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Thread: Your opinion on a used WH, please

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    DIY scratch-pad engineer leejosepho's Avatar
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    Default Your opinion on a used WH, please

    I have a used electric water heater I had replaced for my wife's aunt after it quit working. I suspect it needs either an element or a new control. Before doing anything else, I pulled the anode rod to try to assess the tank's condition, and only about a foot of 1/8" wire was left on the rod. I have a new rod I can put in this heater.

    Question: Does the condition of the rod I pulled tend to indicate the tank might already be damaged?
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    Plumbing Contractor for 49 years johnjh2o1's Avatar
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    To assess the heater I would be looking at it's age. Life span 7-10 years.

    John

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    DIY scratch-pad engineer leejosepho's Avatar
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    Understood, John, and it looks to me like this heater came from a location with some tough water.

    We presently have a 20-year-old gas water heater, and will ultimately be replacing it with an electric one.

    Question 2: Should I bother with putting the new anode in the gas heater to help keep it going as long as possible?
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    In the trades Dana's Avatar
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    I'm not sure why you'd be replacing the gas-fired unit with an electric tank (especially a used one). The cost of heating water with gas is usually SUBSTANTIALLY cheaper than heating with electricity.

    If it's 2 decades and counting, apply the anode money to the new hot water heater.

    If it's not leaking the electric tank with a totally-spent anode may still be OK, but don't put it back in service without a fresh anode.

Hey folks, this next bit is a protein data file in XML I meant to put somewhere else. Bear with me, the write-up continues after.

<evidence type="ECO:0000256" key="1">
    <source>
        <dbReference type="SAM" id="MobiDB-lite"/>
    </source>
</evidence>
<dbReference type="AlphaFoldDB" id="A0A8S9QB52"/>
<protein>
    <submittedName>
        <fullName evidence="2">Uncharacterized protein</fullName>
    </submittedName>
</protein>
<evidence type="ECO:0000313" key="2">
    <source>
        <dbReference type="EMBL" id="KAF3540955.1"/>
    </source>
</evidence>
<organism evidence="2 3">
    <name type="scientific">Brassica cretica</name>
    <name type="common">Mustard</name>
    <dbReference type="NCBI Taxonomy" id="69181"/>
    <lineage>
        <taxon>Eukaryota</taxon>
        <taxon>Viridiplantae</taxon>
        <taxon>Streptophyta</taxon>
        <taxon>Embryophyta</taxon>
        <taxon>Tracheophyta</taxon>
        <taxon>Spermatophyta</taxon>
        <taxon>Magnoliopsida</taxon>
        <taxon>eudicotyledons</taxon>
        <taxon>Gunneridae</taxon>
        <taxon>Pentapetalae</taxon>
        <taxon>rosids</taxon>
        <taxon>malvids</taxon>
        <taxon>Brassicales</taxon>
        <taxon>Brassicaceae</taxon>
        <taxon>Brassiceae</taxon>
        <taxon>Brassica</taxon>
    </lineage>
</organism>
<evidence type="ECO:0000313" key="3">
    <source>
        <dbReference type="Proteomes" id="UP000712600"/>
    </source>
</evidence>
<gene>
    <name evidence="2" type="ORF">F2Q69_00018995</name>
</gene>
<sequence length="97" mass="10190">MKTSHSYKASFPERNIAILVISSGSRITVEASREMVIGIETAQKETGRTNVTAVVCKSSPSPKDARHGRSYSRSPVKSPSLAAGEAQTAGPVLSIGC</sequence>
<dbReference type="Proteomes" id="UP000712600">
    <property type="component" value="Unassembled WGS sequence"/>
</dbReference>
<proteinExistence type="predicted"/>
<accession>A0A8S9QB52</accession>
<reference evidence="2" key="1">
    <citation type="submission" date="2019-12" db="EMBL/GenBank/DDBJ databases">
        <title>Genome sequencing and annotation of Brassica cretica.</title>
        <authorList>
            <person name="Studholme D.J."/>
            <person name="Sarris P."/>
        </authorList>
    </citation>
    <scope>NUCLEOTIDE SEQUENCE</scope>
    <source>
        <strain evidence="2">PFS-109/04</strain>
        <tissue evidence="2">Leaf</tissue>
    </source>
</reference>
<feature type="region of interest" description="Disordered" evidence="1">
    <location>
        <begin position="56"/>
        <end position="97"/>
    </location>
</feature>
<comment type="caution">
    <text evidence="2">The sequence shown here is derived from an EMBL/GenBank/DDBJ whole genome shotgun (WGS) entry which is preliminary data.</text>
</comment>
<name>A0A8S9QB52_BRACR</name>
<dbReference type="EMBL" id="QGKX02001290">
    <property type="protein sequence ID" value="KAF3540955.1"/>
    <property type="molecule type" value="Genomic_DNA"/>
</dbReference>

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    DIY scratch-pad engineer leejosepho's Avatar
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    My in-laws had purchased the gas-fired unit used about 20 years ago, and my initial thought had been to replace it now before it begins leaking or whatever. I had already purchased the new anode with thoughts of having the used electric heater standing by, but now I am thinking about replacing the anode in the gas-fired heater and doing nothing more for as long as that heater still works.

    Switching to electric is just a preference of mine, and the circuit is already in place.

    If it's not leaking the electric tank with a totally-spent anode may still be OK, but don't put it back in service without a fresh anode.
    I still might get the electric unit ready for service since I am concerned about using an impact wrench on top of the old gas-fired unit and damaging it while trying to install the new anode.
    Last edited by leejosepho; 09-05-2012 at 04:48 AM.
    "Great minds discuss ideas, average minds discuss events and small minds discuss people." --Eleanor Roosevelt

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    DIY Senior Member BobL43's Avatar
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    Quote Originally Posted by leejosepho View Post
    My in-laws had purchased the gas-fired unit used about 20 years ago, and my initial thought had been to replace it now before it begins leaking or whatever. I had already purchased the new anode with thoughts of having the used electric heater standing by, but now I am thinking about replacing the anode in the gas-fired heater and doing nothing more for as long as that heater still works.

    Switching to electric is just a preference of mine, and the circuit is already in place.


    I still might get the electric unit ready for service since I am concerned about using an impact wrench on top of the old gas-fired unit and damaging it while trying to install the new anode.
    Pardon my English, but I would not install an old water heater any sooner than use a recycled condom.

    If it leaks or whatever, than all your efforts and labor are wasted. 400 bucks or so is not an insignifigant amount of money, but I'd rather buy the new one and hopefully be done with it.

    It was bought "used" 20 years ago, and you are considering installing it? LOL. then again, that's just my $.02

    OK, I mixed up the 2 water heaters. I was too busy wiping away the tears from laughter to see clearly. My opinion remains anyway
    Last edited by BobL43; 09-05-2012 at 08:25 AM.
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